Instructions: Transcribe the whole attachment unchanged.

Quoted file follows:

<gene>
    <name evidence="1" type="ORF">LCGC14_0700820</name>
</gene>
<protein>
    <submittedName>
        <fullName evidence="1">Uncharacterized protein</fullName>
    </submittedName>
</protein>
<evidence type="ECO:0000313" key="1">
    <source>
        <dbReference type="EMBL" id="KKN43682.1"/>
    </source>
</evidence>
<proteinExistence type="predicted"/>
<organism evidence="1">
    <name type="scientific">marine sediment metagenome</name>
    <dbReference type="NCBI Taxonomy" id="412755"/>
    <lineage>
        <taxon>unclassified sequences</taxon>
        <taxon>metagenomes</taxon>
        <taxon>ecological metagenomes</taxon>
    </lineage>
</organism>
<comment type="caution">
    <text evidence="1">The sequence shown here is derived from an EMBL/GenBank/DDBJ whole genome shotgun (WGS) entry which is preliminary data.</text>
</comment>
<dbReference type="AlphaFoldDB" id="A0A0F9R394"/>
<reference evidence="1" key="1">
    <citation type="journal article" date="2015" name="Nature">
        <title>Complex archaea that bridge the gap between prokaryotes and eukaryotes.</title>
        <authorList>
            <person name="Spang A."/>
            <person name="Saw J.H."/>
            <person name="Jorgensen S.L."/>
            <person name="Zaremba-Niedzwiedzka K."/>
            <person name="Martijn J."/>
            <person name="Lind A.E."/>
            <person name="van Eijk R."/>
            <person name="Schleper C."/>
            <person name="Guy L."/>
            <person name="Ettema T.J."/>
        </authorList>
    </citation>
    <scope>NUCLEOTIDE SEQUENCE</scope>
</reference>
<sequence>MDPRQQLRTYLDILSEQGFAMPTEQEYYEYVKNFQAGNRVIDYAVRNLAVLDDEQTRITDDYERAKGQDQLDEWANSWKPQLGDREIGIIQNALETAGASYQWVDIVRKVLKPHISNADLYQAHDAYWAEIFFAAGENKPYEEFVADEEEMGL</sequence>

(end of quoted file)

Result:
<gene>
    <name evidence="1" type="ORF">LCGC14_0700820</name>
</gene>
<protein>
    <submittedName>
        <fullName evidence="1">Uncharacterized protein</fullName>
    </submittedName>
</protein>
<evidence type="ECO:0000313" key="1">
    <source>
        <dbReference type="EMBL" id="KKN43682.1"/>
    </source>
</evidence>
<proteinExistence type="predicted"/>
<organism evidence="1">
    <name type="scientific">marine sediment metagenome</name>
    <dbReference type="NCBI Taxonomy" id="412755"/>
    <lineage>
        <taxon>unclassified sequences</taxon>
        <taxon>metagenomes</taxon>
        <taxon>ecological metagenomes</taxon>
    </lineage>
</organism>
<comment type="caution">
    <text evidence="1">The sequence shown here is derived from an EMBL/GenBank/DDBJ whole genome shotgun (WGS) entry which is preliminary data.</text>
</comment>
<dbReference type="AlphaFoldDB" id="A0A0F9R394"/>
<reference evidence="1" key="1">
    <citation type="journal article" date="2015" name="Nature">
        <title>Complex archaea that bridge the gap between prokaryotes and eukaryotes.</title>
        <authorList>
            <person name="Spang A."/>
            <person name="Saw J.H."/>
            <person name="Jorgensen S.L."/>
            <person name="Zaremba-Niedzwiedzka K."/>
            <person name="Martijn J."/>
            <person name="Lind A.E."/>
            <person name="van Eijk R."/>
            <person name="Schleper C."/>
            <person name="Guy L."/>
            <person name="Ettema T.J."/>
        </authorList>
    </citation>
    <scope>NUCLEOTIDE SEQUENCE</scope>
</reference>
<sequence>MDPRQQLRTYLDILSEQGFAMPTEQEYYEYVKNFQAGNRVIDYAVRNLAVLDDEQTRITDDYERAKGQDQLDEWANSWKPQLGDREIGIIQNALETAGASYQWVDIVRKVLKPHISNADLYQAHDAYWAEIFFAAGENKPYEEFVADEEEMGL</sequence>